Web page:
By Savannah Wood
Captain Phillips opens with the titular character, Captain Richard Phillips (Tom Hanks) in his remarkably average home, driving to the airport in a minivan, discussing commonplace family matters. We understand from the get-go that Captain Phillips is not a man of any extraordinary means or background; he could be your dad, or your neighbor. Next, we travel across the sea to a small, austere village in Somalia. Men in jeeps with a stock-load of weapons, fearsome representatives of a Somalian warlord, pull up to intimidate the villagers. They demand money, tell the villagers that they have to commandeer a ship and hold it hostage for ransom. Muse, played by first time actor Barkhad Abdi, rounds up a team of outcasts, and they climb aboard a rickety boat and set out to find a target, eventually setting their sights on the USS Alabama, Phillips’ cargo craft. Abdi is lean and angular, with a kind of scrappy determination that entices you every bit as much as it chills you. He’s a proud man, but not a hateful one, and it’s his humanity that adds, that whets the edge of the action–it’s much more difficult to anticipate how a decent man in a desperate situation would act, over an outright monster.
Once it’s just Phillips and the pirates alone in the lifeboat is when the film really hit its stride in terms of demanding not just my attention, but my conscience. The dynamic between Phillips and the pirates was one of the more resonant elements of the film–there were no long heart-to-hearts, no moving confessions or hand-holding, but instead a grudging respect and understanding, conveyed through extremely brief moments of choice dialogue and expressive subtleties. Phillips looks at the ragged, tired Muse and tells him there must have been options other than the danger and instability of piracy. “Maybe in America,” Muse says.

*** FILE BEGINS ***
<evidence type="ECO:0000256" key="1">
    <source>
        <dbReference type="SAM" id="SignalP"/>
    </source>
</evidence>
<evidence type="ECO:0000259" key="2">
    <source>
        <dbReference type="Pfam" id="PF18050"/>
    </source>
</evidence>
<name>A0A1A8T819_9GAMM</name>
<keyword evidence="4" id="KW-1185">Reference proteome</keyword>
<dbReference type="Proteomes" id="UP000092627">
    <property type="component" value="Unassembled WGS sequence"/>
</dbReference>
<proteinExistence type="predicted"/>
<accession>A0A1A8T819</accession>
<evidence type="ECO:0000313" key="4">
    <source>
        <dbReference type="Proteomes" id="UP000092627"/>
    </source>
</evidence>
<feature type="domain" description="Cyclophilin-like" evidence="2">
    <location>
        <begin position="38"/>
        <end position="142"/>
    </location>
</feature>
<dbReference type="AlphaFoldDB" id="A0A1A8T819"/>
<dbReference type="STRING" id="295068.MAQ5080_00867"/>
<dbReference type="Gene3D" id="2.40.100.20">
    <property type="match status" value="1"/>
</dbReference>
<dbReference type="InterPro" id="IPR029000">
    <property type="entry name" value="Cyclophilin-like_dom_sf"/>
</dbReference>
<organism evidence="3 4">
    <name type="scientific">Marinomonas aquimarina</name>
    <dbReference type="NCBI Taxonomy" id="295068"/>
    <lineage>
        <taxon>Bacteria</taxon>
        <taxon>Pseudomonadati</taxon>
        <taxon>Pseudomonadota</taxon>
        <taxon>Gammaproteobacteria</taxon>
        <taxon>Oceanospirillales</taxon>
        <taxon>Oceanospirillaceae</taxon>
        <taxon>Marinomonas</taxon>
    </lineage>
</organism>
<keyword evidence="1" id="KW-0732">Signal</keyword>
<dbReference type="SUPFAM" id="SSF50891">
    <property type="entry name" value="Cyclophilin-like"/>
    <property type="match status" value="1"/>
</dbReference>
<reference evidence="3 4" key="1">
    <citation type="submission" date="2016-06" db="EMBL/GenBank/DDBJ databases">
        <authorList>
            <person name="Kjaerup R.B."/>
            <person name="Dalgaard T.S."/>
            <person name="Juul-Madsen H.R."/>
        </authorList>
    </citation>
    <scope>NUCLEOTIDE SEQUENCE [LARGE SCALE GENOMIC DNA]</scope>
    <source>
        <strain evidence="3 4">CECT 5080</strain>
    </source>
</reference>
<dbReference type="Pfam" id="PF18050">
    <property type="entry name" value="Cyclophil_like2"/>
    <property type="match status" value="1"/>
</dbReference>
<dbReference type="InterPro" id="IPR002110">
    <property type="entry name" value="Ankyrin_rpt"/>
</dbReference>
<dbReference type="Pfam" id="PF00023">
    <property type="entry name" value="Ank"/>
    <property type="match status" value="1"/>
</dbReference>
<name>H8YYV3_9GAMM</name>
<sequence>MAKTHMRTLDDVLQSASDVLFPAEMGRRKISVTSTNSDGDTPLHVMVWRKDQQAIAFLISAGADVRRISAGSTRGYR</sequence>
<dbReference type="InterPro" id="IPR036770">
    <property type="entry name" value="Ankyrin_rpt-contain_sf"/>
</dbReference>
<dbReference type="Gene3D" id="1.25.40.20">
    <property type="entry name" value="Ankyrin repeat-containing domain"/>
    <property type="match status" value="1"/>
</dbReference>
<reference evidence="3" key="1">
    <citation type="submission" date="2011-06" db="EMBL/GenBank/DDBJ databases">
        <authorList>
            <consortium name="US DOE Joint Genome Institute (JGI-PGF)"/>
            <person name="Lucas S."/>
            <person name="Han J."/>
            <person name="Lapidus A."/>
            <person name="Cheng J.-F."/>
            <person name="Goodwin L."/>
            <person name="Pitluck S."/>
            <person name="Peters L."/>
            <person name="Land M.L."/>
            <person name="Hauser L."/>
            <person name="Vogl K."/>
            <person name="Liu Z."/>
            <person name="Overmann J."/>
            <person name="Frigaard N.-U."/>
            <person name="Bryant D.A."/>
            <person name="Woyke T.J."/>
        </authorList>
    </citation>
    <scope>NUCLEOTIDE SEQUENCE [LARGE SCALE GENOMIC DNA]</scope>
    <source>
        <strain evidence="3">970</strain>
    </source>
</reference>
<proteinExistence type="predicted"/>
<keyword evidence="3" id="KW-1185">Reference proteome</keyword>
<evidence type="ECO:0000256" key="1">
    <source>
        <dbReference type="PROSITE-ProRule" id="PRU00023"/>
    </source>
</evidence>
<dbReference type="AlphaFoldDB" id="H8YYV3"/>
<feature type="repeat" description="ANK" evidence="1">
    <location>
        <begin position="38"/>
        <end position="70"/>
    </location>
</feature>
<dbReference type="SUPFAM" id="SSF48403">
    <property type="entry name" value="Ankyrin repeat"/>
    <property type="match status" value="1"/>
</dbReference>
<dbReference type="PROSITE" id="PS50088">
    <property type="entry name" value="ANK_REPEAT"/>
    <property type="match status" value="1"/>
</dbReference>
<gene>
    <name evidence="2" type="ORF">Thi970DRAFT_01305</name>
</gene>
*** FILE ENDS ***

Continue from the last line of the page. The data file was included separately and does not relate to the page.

Beneath these brief respites, however, the tension never leaves us. Every breath of air in the film is heavy laden with stress. Knowing how the film ends already, I wasn’t anticipating being particularly worried, but the extent to which it pulled me in and stretched at my nerves was astounding. Paul Greengrass (director of two Bourne films, and United 93), is no stranger to action and the call to fight. The camera moves in a jittery hand-held haze, Greengrass’s signature technique, and while it felt out of place in the more mundane moments at the beginning of the film, it eased into the action seamlessly and became an essential part of the magnification of tension in the dull heart-pounding rhythm of this sweaty, bloody experience.
Hanks will certainly be lauded for his performance, one of his best in a while. The staccato beats of his New England accent contrast heavily with the melodious cadence of Muse and his pirate cohorts; his face is a fairground of nuanced fear and determination. His unaffected, natural portrayal is not that of some tremendous hero, but rather an endearingly average man in an extraordinary situation, getting by as best he can.
All in all, every technical minutia and emotive display compiles into a comprehensively great film that’s every bit as much of an experience as it is a spectacle.